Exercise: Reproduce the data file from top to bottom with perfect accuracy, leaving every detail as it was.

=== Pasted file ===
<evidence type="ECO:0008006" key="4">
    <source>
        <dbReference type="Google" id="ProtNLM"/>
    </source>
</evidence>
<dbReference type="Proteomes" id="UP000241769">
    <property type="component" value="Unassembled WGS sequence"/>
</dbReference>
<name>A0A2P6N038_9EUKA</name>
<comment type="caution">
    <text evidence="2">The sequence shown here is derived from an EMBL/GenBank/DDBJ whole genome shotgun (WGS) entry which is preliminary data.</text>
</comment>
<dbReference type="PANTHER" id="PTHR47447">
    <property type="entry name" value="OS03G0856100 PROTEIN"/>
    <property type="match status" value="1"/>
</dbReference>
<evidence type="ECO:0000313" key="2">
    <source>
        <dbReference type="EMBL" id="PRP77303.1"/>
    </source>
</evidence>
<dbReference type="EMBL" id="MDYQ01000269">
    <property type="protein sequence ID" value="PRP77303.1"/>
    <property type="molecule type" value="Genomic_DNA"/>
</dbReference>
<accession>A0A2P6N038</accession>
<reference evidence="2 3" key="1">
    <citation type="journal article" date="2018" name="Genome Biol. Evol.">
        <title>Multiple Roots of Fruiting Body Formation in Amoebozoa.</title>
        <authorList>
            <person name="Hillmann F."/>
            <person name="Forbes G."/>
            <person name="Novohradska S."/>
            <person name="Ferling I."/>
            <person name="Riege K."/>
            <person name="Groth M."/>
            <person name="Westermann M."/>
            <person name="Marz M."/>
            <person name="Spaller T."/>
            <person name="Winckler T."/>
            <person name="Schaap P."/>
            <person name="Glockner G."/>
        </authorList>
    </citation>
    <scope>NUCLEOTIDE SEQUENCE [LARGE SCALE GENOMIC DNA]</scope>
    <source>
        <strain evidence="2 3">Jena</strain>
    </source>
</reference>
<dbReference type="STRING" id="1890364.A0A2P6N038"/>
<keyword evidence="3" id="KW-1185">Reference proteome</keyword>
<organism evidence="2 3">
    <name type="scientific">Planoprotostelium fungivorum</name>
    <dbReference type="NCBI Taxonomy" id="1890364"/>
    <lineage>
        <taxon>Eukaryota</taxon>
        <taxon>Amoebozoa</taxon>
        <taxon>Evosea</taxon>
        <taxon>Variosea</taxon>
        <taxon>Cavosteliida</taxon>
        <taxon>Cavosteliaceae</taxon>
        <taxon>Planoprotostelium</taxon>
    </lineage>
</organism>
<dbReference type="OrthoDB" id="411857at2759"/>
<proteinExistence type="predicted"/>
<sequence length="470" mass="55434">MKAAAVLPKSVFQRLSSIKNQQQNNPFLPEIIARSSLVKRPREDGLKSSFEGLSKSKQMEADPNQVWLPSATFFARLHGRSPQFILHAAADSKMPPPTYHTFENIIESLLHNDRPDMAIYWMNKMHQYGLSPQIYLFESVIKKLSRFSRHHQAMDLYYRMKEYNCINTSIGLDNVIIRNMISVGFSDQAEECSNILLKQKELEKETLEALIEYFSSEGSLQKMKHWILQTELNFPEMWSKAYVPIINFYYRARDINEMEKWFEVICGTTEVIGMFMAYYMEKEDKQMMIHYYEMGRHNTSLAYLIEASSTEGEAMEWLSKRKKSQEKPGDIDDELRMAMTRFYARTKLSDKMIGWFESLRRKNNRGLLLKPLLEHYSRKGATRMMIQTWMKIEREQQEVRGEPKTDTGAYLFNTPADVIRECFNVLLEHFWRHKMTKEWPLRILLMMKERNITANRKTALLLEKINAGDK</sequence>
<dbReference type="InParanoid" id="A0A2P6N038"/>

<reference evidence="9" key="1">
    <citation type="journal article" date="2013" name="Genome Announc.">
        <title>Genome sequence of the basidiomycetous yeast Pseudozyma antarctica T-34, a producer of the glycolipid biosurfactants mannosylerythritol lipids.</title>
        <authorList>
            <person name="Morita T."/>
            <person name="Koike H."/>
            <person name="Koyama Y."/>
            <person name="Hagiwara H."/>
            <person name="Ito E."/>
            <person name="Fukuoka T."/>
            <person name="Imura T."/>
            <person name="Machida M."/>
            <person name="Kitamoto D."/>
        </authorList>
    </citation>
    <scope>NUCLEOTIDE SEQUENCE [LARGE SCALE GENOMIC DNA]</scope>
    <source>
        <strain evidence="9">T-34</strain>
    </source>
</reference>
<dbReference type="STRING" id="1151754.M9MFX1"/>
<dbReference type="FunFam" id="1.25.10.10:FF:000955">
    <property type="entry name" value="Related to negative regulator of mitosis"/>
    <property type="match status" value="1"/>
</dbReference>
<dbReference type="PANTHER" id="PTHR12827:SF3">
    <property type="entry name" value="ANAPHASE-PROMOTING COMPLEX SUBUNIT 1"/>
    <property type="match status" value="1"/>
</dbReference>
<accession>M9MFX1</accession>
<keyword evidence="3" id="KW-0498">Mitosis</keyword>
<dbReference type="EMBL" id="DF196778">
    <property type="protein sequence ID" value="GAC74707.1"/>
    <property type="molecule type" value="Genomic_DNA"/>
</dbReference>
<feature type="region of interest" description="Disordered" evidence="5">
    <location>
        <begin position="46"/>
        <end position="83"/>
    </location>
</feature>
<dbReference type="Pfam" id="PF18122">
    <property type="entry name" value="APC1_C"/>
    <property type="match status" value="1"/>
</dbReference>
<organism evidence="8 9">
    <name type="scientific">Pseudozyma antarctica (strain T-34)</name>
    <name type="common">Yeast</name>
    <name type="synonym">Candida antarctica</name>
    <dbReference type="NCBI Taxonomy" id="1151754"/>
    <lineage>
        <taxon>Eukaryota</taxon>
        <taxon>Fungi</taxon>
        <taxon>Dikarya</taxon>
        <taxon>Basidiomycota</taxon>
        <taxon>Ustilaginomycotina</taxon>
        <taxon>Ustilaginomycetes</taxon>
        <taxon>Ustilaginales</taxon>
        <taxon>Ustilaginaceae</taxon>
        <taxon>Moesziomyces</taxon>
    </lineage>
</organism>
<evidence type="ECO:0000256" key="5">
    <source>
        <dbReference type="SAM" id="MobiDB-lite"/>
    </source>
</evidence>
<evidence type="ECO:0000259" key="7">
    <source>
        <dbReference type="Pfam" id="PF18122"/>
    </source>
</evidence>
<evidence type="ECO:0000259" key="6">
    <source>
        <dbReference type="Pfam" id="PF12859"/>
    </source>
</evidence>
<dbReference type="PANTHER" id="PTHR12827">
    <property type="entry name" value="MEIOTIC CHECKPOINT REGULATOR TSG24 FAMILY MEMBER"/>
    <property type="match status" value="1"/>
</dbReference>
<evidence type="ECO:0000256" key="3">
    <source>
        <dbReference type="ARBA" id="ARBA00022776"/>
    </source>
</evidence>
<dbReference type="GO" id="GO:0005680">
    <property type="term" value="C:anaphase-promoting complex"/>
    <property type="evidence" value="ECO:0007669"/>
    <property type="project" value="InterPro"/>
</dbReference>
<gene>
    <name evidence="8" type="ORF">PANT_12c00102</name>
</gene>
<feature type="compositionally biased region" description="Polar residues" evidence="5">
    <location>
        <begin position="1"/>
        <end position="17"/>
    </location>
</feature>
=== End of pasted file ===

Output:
<evidence type="ECO:0008006" key="4">
    <source>
        <dbReference type="Google" id="ProtNLM"/>
    </source>
</evidence>
<dbReference type="Proteomes" id="UP000241769">
    <property type="component" value="Unassembled WGS sequence"/>
</dbReference>
<name>A0A2P6N038_9EUKA</name>
<comment type="caution">
    <text evidence="2">The sequence shown here is derived from an EMBL/GenBank/DDBJ whole genome shotgun (WGS) entry which is preliminary data.</text>
</comment>
<dbReference type="PANTHER" id="PTHR47447">
    <property type="entry name" value="OS03G0856100 PROTEIN"/>
    <property type="match status" value="1"/>
</dbReference>
<evidence type="ECO:0000313" key="2">
    <source>
        <dbReference type="EMBL" id="PRP77303.1"/>
    </source>
</evidence>
<dbReference type="EMBL" id="MDYQ01000269">
    <property type="protein sequence ID" value="PRP77303.1"/>
    <property type="molecule type" value="Genomic_DNA"/>
</dbReference>
<accession>A0A2P6N038</accession>
<reference evidence="2 3" key="1">
    <citation type="journal article" date="2018" name="Genome Biol. Evol.">
        <title>Multiple Roots of Fruiting Body Formation in Amoebozoa.</title>
        <authorList>
            <person name="Hillmann F."/>
            <person name="Forbes G."/>
            <person name="Novohradska S."/>
            <person name="Ferling I."/>
            <person name="Riege K."/>
            <person name="Groth M."/>
            <person name="Westermann M."/>
            <person name="Marz M."/>
            <person name="Spaller T."/>
            <person name="Winckler T."/>
            <person name="Schaap P."/>
            <person name="Glockner G."/>
        </authorList>
    </citation>
    <scope>NUCLEOTIDE SEQUENCE [LARGE SCALE GENOMIC DNA]</scope>
    <source>
        <strain evidence="2 3">Jena</strain>
    </source>
</reference>
<dbReference type="STRING" id="1890364.A0A2P6N038"/>
<keyword evidence="3" id="KW-1185">Reference proteome</keyword>
<organism evidence="2 3">
    <name type="scientific">Planoprotostelium fungivorum</name>
    <dbReference type="NCBI Taxonomy" id="1890364"/>
    <lineage>
        <taxon>Eukaryota</taxon>
        <taxon>Amoebozoa</taxon>
        <taxon>Evosea</taxon>
        <taxon>Variosea</taxon>
        <taxon>Cavosteliida</taxon>
        <taxon>Cavosteliaceae</taxon>
        <taxon>Planoprotostelium</taxon>
    </lineage>
</organism>
<dbReference type="OrthoDB" id="411857at2759"/>
<proteinExistence type="predicted"/>
<sequence length="470" mass="55434">MKAAAVLPKSVFQRLSSIKNQQQNNPFLPEIIARSSLVKRPREDGLKSSFEGLSKSKQMEADPNQVWLPSATFFARLHGRSPQFILHAAADSKMPPPTYHTFENIIESLLHNDRPDMAIYWMNKMHQYGLSPQIYLFESVIKKLSRFSRHHQAMDLYYRMKEYNCINTSIGLDNVIIRNMISVGFSDQAEECSNILLKQKELEKETLEALIEYFSSEGSLQKMKHWILQTELNFPEMWSKAYVPIINFYYRARDINEMEKWFEVICGTTEVIGMFMAYYMEKEDKQMMIHYYEMGRHNTSLAYLIEASSTEGEAMEWLSKRKKSQEKPGDIDDELRMAMTRFYARTKLSDKMIGWFESLRRKNNRGLLLKPLLEHYSRKGATRMMIQTWMKIEREQQEVRGEPKTDTGAYLFNTPADVIRECFNVLLEHFWRHKMTKEWPLRILLMMKERNITANRKTALLLEKINAGDK</sequence>
<dbReference type="InParanoid" id="A0A2P6N038"/>

<reference evidence="9" key="1">
    <citation type="journal article" date="2013" name="Genome Announc.">
        <title>Genome sequence of the basidiomycetous yeast Pseudozyma antarctica T-34, a producer of the glycolipid biosurfactants mannosylerythritol lipids.</title>
        <authorList>
            <person name="Morita T."/>
            <person name="Koike H."/>
            <person name="Koyama Y."/>
            <person name="Hagiwara H."/>
            <person name="Ito E."/>
            <person name="Fukuoka T."/>
            <person name="Imura T."/>
            <person name="Machida M."/>
            <person name="Kitamoto D."/>
        </authorList>
    </citation>
    <scope>NUCLEOTIDE SEQUENCE [LARGE SCALE GENOMIC DNA]</scope>
    <source>
        <strain evidence="9">T-34</strain>
    </source>
</reference>
<dbReference type="STRING" id="1151754.M9MFX1"/>
<dbReference type="FunFam" id="1.25.10.10:FF:000955">
    <property type="entry name" value="Related to negative regulator of mitosis"/>
    <property type="match status" value="1"/>
</dbReference>
<dbReference type="PANTHER" id="PTHR12827:SF3">
    <property type="entry name" value="ANAPHASE-PROMOTING COMPLEX SUBUNIT 1"/>
    <property type="match status" value="1"/>
</dbReference>
<accession>M9MFX1</accession>
<keyword evidence="3" id="KW-0498">Mitosis</keyword>
<dbReference type="EMBL" id="DF196778">
    <property type="protein sequence ID" value="GAC74707.1"/>
    <property type="molecule type" value="Genomic_DNA"/>
</dbReference>
<feature type="region of interest" description="Disordered" evidence="5">
    <location>
        <begin position="46"/>
        <end position="83"/>
    </location>
</feature>
<dbReference type="Pfam" id="PF18122">
    <property type="entry name" value="APC1_C"/>
    <property type="match status" value="1"/>
</dbReference>
<organism evidence="8 9">
    <name type="scientific">Pseudozyma antarctica (strain T-34)</name>
    <name type="common">Yeast</name>
    <name type="synonym">Candida antarctica</name>
    <dbReference type="NCBI Taxonomy" id="1151754"/>
    <lineage>
        <taxon>Eukaryota</taxon>
        <taxon>Fungi</taxon>
        <taxon>Dikarya</taxon>
        <taxon>Basidiomycota</taxon>
        <taxon>Ustilaginomycotina</taxon>
        <taxon>Ustilaginomycetes</taxon>
        <taxon>Ustilaginales</taxon>
        <taxon>Ustilaginaceae</taxon>
        <taxon>Moesziomyces</taxon>
    </lineage>
</organism>
<evidence type="ECO:0000256" key="5">
    <source>
        <dbReference type="SAM" id="MobiDB-lite"/>
    </source>
</evidence>
<evidence type="ECO:0000259" key="7">
    <source>
        <dbReference type="Pfam" id="PF18122"/>
    </source>
</evidence>
<evidence type="ECO:0000259" key="6">
    <source>
        <dbReference type="Pfam" id="PF12859"/>
    </source>
</evidence>
<dbReference type="PANTHER" id="PTHR12827">
    <property type="entry name" value="MEIOTIC CHECKPOINT REGULATOR TSG24 FAMILY MEMBER"/>
    <property type="match status" value="1"/>
</dbReference>
<evidence type="ECO:0000256" key="3">
    <source>
        <dbReference type="ARBA" id="ARBA00022776"/>
    </source>
</evidence>
<dbReference type="GO" id="GO:0005680">
    <property type="term" value="C:anaphase-promoting complex"/>
    <property type="evidence" value="ECO:0007669"/>
    <property type="project" value="InterPro"/>
</dbReference>
<gene>
    <name evidence="8" type="ORF">PANT_12c00102</name>
</gene>
<feature type="compositionally biased region" description="Polar residues" evidence="5">
    <location>
        <begin position="1"/>
        <end position="17"/>
    </location>
</feature>